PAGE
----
geoffmaynard on 08/11/2012 20:52:20
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It all depends on when the hair was really "invented" i knew we would miss Ron I can tell you that. And it wasn't KM and Mr Middleton as I used to think... :)
cg74 on 08/11/2012 20:56:48
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A 1) Push the blobbed or knotted hair through the bait with a baiting needle - same as you normally would. A 2) it looks like about 2 to 3mm So corn and small boilies are a no, no then. I was under the impression a baiting needle wouldn't be needed, must have misread LaGuna's posts on another thread. Shortening your hair length by 2 to 3mm could be handy (if that's how much it reduces by?), may well buy a packet but a major innovation it ain't.
geoffmaynard on 08/11/2012 20:57:39
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I don't usually post links to other sites but this one is to a dead site anyway: [url=http://www.fishing.co.uk]www.fishing.co.uk The article was originally accompanied by the Angling Times cutting to which is referred but the image was lost in a server/software "upgrade".
on 08/11/2012 21:01:42
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I can tell you that. And it wasn't KM and Mr Middleton as I used to think... :) At least we kicked the thread off Geoff ;)
Jeff Woodhouse on 08/11/2012 21:16:33
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Just seen this on Chris' website. Still pondering, but what the hell is . Component for the ROE-LOOP cluster rig . Component for the MANAKIMBO rig . Component for the JESUS rig Am I allowed to tie a Jesus rig if I'm a non-believer? And - "Less dangerous to use than a baiting needle" Only time I stabbed myself with a baiting needle was with a packet of Sonubaits 16mm Hallipellets that had really hard centres for some reason. The needle got deflected and came out the wrong side of the pellet and straight through my finger. I was brave though and pinched down the barb on the needle, pulled it back out and treated the wound with Kryston's Klinik. Carried on fishing, but I doubt that these Splitstops would help in that situation. Incidentally, Googled Splitstop and found some very nice screws that don't split wood when they go in. So thanks, they look useful.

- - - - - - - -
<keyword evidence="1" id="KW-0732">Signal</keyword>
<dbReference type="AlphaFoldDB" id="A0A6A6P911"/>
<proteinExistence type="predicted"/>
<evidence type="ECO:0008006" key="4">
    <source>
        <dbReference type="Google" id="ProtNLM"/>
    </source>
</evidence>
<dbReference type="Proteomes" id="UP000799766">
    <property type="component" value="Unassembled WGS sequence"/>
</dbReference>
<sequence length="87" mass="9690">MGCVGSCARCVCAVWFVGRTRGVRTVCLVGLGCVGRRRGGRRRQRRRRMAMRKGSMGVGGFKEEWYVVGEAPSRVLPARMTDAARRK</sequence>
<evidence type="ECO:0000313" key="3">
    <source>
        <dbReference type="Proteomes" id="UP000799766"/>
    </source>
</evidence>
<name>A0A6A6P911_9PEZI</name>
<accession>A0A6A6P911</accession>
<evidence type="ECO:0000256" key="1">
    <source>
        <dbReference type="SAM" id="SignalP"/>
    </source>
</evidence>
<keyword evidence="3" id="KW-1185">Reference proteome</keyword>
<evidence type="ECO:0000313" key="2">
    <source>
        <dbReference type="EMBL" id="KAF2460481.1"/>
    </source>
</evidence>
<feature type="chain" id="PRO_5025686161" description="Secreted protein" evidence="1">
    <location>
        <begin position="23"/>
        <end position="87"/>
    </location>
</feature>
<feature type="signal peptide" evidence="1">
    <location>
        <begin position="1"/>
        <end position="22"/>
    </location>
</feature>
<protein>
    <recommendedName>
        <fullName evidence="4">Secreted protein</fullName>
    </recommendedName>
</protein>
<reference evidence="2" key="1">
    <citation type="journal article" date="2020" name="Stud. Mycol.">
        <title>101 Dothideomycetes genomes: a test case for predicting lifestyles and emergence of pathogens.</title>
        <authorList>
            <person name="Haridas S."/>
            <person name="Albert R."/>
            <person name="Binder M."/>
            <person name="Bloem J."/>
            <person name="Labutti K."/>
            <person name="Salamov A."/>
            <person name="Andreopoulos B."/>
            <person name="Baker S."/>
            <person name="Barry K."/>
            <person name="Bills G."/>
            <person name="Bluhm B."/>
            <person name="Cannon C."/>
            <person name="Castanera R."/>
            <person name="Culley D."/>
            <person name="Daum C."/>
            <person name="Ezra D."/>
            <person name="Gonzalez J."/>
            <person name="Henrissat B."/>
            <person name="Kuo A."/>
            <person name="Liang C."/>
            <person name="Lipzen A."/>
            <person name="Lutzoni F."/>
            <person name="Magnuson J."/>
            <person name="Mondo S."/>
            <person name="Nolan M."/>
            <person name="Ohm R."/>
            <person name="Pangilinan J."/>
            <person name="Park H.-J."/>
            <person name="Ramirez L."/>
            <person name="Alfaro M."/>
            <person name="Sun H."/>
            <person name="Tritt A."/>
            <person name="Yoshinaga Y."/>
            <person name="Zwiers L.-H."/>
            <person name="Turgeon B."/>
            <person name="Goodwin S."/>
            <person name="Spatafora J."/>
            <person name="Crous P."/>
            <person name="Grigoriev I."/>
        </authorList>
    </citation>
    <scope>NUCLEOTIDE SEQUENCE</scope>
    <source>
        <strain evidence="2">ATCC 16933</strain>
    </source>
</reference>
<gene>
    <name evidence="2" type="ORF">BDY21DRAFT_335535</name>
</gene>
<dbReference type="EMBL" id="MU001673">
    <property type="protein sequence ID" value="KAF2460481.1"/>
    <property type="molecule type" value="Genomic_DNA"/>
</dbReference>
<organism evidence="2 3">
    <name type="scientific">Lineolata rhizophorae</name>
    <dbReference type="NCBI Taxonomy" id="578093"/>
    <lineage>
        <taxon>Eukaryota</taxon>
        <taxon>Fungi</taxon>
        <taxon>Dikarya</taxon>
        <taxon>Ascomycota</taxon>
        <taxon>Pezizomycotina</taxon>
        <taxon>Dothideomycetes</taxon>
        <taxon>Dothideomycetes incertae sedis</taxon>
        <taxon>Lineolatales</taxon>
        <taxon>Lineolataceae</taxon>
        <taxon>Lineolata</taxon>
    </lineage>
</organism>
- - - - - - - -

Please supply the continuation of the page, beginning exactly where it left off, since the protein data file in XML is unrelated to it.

geoffmaynard on 08/11/2012 21:20:30
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So corn and small boilies are a no, no then. I was under the impression a baiting needle wouldn't be needed, must have misread LaGuna's posts on another thread. Why are they a no no? Just thread 'em on a needle and pull through. Easy peasy! :)
cg74 on 08/11/2012 21:27:10
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Why are they a no no? Just thread 'em on a needle and pull through. Easy peasy! :) Because the size of knot/blob shown in the article would split corn and small boilies.
Judas Priest on 08/11/2012 21:35:43
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Oh God not another latest greatest thing since the invention of the wheel,best thing since sliced bread blah blah blah How long does it take to clip on a new hook link with shortened or lengthened hair, or for that matter how long does it take to actually tie a new hair. Not long and one hell of a lot less fidley than this latest can't do without.
on 08/11/2012 21:43:07